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Reproductive Roles Matter

I’ve been thinking about how I want to approach this topic for a while. Let’s be honest, there be dragons.  People tend to have very strong opinions on this matter and are usually very quick to, well, share them.  Vociferously, loudly, and ignorantly.

But I’m going to say what I want anyway, because that’s what this blog is for.

If I had to say what I think is maybe the most dangerous trend in society over the past century, it would take me a bit to choose one, but I think I’d eventually settle on this:

The most dangerous trend in society over the past century is the idea that people are more than the sum of their reproductive characteristics.

That’s, of course, a gross simplification, because people are more than the sum of their reproductive characteristics.  But that idea tends to minimize reproductive characteristics to the point that they’re just seen to not matter anymore.  Women will say “I’m not just tits and ass”.  Well, that’s true, they’re not, but for reproductive purposes, well, they kind of are.  That’s what their bodies are specifically designed to be.  And men will say “I’m more than a paycheck and sperm donor”, but for reproductive purposes, again, well, they kind of are.  Men don’t have, or need, breasts for a reason.  And the problem is that in the quest for meaning that transcends reproduction, the reproduction aspect is forgotten about, and so then is a large part of what makes us human.

Sexual characteristics, both primary and secondary, are kind of a quandary.  They don’t define us as a person, but they define us as a human.  The idea that there are two types of people – man and woman – and that the men an women come together in marriage  – is an idea as old as humanity itself.  And the sole purpose of that has been to make babies.  Women have breasts to attract a man and to feed babies.  Men have, well, as a man I’m not an expert on what attracts women, but we have characteristics whose sole purpose is to attract women, start a family, and protect that family.  Ideally, we enjoy those parts of each other, because that’s what makes us human.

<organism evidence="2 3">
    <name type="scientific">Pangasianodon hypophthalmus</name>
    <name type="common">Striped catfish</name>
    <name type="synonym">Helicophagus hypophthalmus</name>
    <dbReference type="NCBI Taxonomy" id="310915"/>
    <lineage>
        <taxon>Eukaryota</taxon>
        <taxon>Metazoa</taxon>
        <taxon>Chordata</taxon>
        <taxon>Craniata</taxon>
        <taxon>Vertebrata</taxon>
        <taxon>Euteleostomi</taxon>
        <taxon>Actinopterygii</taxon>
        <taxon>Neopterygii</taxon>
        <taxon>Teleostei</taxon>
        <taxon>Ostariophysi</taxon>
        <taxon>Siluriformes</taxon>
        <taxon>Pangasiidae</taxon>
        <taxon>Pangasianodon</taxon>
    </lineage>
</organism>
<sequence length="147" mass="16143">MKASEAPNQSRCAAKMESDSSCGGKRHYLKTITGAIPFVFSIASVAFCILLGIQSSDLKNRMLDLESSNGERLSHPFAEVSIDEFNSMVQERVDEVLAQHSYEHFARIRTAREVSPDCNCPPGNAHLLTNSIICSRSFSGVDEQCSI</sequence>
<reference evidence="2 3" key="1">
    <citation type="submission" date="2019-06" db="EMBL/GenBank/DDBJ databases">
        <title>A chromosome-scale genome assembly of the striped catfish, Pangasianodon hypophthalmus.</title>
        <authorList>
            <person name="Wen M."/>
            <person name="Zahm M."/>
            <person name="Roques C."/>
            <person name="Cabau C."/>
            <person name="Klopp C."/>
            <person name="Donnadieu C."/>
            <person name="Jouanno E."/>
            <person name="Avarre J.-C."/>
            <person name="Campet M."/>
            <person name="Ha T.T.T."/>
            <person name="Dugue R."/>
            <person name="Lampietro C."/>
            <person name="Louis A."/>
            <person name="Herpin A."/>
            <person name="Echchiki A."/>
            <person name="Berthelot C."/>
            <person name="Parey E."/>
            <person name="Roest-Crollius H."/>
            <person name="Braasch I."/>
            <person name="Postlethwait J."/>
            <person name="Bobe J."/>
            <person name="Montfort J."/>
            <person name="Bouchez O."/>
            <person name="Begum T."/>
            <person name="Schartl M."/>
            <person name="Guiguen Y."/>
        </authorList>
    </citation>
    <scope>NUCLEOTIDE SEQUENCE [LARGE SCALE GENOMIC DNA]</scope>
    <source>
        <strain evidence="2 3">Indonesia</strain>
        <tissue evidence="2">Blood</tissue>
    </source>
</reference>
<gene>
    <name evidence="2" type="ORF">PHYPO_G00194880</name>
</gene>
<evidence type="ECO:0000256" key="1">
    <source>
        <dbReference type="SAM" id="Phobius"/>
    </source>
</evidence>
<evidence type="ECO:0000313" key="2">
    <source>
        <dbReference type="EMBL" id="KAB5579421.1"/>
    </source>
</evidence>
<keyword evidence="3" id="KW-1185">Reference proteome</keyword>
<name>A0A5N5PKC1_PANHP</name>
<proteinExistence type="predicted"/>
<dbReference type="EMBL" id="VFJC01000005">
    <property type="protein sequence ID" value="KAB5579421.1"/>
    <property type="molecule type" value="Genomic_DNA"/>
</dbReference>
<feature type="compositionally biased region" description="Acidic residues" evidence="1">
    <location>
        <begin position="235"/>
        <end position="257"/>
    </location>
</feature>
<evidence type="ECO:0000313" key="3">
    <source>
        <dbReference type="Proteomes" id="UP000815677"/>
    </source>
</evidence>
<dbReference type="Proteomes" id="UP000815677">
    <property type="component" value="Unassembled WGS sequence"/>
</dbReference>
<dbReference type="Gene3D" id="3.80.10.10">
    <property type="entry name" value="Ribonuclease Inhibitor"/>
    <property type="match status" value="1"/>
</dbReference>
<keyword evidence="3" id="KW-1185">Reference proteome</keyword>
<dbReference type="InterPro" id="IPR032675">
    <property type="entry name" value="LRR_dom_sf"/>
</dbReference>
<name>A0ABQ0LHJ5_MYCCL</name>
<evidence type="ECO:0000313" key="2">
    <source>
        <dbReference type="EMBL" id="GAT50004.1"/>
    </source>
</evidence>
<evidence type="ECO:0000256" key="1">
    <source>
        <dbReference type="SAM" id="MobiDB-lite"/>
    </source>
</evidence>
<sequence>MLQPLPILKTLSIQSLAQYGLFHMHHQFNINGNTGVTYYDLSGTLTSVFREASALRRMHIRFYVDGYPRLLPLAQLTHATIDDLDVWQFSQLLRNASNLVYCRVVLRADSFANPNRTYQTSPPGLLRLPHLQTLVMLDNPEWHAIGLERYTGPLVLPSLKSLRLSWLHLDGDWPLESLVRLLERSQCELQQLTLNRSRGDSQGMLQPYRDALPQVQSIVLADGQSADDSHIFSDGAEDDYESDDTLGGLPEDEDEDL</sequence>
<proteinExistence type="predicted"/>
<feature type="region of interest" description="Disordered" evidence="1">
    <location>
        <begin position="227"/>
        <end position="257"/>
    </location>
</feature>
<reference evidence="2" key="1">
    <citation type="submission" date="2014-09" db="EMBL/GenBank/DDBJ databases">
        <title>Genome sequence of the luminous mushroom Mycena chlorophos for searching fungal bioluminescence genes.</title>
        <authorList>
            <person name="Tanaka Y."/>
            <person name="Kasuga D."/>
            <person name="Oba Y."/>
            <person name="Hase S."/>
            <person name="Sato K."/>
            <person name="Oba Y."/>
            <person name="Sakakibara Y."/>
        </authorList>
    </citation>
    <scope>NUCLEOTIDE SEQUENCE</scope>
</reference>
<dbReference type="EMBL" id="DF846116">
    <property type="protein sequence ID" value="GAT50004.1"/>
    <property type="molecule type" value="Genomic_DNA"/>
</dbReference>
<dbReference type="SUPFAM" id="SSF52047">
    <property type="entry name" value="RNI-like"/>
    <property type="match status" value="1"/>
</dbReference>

And lately we pretend that those things don’t exist.

Things like homosexuality and transgender are the most selfish things that exist in human experience – focused on being what you want rather than what you should be as a human.  And it’s that idea that we’re more than our reproductive capabilities that has made those ideas possible.  We are more than our reproductive capabilities, but only in some ways.  In others, well, that’s all we are.  Is there any point in being human if there aren’t any children?  Is there any point in being human if we can’t make children?

It’s a tough question.  I kind of lean towards no.

I am late 40s and have no children.  I’m a phenomenally selfish person.  But not entirely.  I’m also a phenomenally damaged person.  Maybe I can get past that damage with enough time left over to be what I was supposed to be, as a human.  Maybe not.  But I know what I am, I know what my damage has done, and I know it’s not right.  It is what it is, but it’s not right.  And if more people would understand how their damage or whatever is, maybe what they are, but not right… then maybe we could start fixing the ills in our society.

They won’t.  Selfishness is particularly insidious.  You can’t fix selfishness with more selfishness.

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